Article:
Column by Marissa Volpe -
Cristina is a 48-year-old caregiver to her 82-year-old mother in Denver, Colo. She works full time as a custodian, is raising three children as a single mother and in the afternoons, after her early morning work shift ends, she takes classes to become a Certified Nursing Assistant. Caring full time for her mother, who is paralyzed and living with Alzheimer’s disease, is around the clock work. She relies on the help of her children. Dolores, her youngest daughter, pitches in feeding her grandmother or taking her outside in her wheelchair to get fresh air and sunshine. Dolores, 15, is a high school student, attending a Jesuit high school on a full scholarship.
For this Latino family, their approach to elder care is intergenerational and family based. Beyond the cost for care, which may not be available to low-income families, the concept of familism or familismo carries weight in the Latino culture much as it does in African American, Asian, Middle Eastern and Native cultures. The emphasis on maintaining care within the family stems from cultural-religious values that suggest one's identity is formed through the love and care of others, particularly family members.
And yet, caring full time for a loved one with Alzheimer's disease can be an enormous task and one that families who are required to work full time are finding harder and harder to manage. Maria, a former caregiver, said it was only through attending classes at the Alzheimer's Association that she realized it was unsafe to leave her mother home unattended. "She would leave the gas stove on and could have potentially set the house on fire. When we finally moved her into an assisted living, we all felt better; I only wish we had made that decision sooner for her health and for ours."
The discussion of caring for an elderly parent conjures up visceral reactions. Certainly connecting children and grandchildren with care for their elders is vital for a society that has grown bereft for connectivity. This act of caring is good for children too, as it gives them a chance to learn to love their elders. Studies show that if a child watches his or her parent care for an elder, the child will become more likely to provide similar care for their parent in the future when the time comes. These values, espoused in almost every major religion, teach us that loving and caring for elders is a spiritual act.
Stretched to the limit of caring, however, caregivers can get burnt out. There may be gaps, like in the case of Maria and her mother, where family members are left home alone which may prove unsafe. And as more and more families of all ilks live lengthy distances apart from each other, day-to-day care becomes nearly impossible.
"Transnational Motherhood" was a term coined several decades ago to describe mothers who migrated to the United States to find work in the hopes of sending money home to their children living in their countries of origin. Is a similar pattern emerging for immigrants caring for elder parents?
In one such case, the children of Chinese-American immigrants live in the tech centric city of Louisville, Colo. These upper-middle class families have sponsored their aging parents in their move to the United States -- most are living in elder apartments in downtown Denver. There, the elders socialize with similar families and maintain traditions within the apartment complex. The children are busy with their careers and families but visit on occasion. The children provide some financial safety net for their parents, but may not know the day-to-day concerns of their parents' worsening health conditions. This hybrid model, which tethers families closer together and offers some cultural buffers such as in-group apartment living is another example at what care may look like in a diverse setting.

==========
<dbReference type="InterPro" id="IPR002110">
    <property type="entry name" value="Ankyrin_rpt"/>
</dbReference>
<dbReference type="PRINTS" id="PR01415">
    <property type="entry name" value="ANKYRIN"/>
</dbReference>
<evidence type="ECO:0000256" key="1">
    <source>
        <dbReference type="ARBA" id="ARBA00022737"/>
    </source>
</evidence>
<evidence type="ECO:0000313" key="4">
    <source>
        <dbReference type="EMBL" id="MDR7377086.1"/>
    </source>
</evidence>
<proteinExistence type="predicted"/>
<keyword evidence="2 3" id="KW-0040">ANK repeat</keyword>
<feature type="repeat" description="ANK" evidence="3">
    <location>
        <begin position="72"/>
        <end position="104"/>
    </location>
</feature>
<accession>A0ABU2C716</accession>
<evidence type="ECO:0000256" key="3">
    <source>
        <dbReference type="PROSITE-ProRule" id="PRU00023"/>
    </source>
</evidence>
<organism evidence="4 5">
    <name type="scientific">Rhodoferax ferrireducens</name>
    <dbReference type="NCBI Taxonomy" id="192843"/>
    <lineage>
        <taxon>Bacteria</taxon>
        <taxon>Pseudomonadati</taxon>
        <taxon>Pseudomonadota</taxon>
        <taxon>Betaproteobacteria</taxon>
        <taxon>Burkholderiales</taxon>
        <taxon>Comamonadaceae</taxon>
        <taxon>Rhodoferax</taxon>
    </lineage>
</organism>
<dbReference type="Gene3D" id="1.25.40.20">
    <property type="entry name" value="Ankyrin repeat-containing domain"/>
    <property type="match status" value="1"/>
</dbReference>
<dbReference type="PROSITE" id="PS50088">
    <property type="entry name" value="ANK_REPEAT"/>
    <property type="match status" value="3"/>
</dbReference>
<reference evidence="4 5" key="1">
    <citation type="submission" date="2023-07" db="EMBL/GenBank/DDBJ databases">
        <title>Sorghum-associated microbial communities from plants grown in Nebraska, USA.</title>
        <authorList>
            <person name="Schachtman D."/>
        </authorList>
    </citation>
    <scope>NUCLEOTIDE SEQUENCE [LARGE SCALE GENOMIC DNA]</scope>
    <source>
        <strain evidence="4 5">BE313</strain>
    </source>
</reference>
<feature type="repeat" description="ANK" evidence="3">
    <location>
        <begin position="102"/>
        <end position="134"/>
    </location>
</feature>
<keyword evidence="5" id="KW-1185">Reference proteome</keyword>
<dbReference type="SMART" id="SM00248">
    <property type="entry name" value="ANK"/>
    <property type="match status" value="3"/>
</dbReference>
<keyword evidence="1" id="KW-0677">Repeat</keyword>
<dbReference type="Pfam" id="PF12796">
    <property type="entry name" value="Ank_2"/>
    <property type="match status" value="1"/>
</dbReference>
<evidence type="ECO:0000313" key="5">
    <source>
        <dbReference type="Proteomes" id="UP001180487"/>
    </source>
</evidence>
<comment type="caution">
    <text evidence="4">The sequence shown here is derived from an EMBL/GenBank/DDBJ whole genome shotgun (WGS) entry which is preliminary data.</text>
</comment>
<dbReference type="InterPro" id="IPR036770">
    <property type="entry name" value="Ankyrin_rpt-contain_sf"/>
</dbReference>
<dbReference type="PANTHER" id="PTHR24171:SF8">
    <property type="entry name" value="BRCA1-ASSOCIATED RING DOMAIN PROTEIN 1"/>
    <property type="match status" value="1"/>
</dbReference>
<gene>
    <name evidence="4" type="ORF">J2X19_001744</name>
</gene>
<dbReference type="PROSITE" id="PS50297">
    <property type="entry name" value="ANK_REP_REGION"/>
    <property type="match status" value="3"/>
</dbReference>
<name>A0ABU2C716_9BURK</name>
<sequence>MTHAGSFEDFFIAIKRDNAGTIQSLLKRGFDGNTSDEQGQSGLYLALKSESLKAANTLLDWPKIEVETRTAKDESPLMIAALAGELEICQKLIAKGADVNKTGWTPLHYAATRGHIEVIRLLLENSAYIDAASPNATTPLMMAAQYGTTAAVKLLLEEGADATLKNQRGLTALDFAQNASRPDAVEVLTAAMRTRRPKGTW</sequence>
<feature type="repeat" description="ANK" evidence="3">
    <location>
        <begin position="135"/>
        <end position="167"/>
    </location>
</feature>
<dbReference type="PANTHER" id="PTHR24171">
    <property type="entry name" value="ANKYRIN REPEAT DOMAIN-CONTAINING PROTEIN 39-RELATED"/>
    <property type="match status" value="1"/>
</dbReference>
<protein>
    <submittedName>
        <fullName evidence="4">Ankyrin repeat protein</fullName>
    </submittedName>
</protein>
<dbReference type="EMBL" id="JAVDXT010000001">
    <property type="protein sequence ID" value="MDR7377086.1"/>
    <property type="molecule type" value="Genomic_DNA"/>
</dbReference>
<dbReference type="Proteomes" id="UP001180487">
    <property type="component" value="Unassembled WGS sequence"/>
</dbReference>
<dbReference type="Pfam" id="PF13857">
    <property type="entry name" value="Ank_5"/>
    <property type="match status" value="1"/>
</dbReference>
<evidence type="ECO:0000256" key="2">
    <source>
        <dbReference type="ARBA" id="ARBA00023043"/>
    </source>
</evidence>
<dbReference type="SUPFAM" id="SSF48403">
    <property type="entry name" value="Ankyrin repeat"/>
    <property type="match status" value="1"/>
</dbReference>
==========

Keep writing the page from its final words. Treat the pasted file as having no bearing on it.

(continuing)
For Asian-American women, this changing model of elder care may provide a positive change for their health and well-being. According to the Department of Health and Human Services, Asian-American women have the highest suicide rates, especially over 65. Much of the depression is linked to overwhelming demands on women, who are expected to be dutiful and obedient daughters and daughters-in-laws who will unquestionably provide full-time care for elders.
What then can happen as cultures and care collide? What does a culture of care look like anyway?
What may be gleaned from high context, family based and traditional cultures is the importance of respecting elders, maintaining connectivity to future generations and to customs. Providing full-time care may not be the most ideal proposition, however; especially when it comes at the cost of one's personal health and well-being. And herein lies the rub.
Caring is both a virtue and a practical need -- we need to honor both of those realities. For some, caring provides an identity and a connection to key cultural, religious and social values. And yet when expectations about caring become burdensome, a boundary may be crossed. Also, when caregiving negatively impacts the caregiver, models emphasizing help for the caregiver, respite and reprieve are useful.
What I suggest is not hammering each culture with what is best for the other but rather healthy exchanges operating from strengths based approach. Latin and Asian cultures certainly can teach Anglo communities about the importance of connecting with elders and maintaining culture. The Anglo community can offer insight into how best to care for oneself so to be an effective caregiver. When each culture learns how the primary motivation in caring for elders, the result is certainly a fruitful conversation about caring for our loved ones and ourselves.
To learn about programs and services underway at the Colorado Chapter, please visit us at: www.alz.org/co
Marissa Volpe works in diversity and outreach at Colorado Chapter of the Alzheimer's Association.
[Photo courtesy of Alzheimer's Association/Barbara Kinney]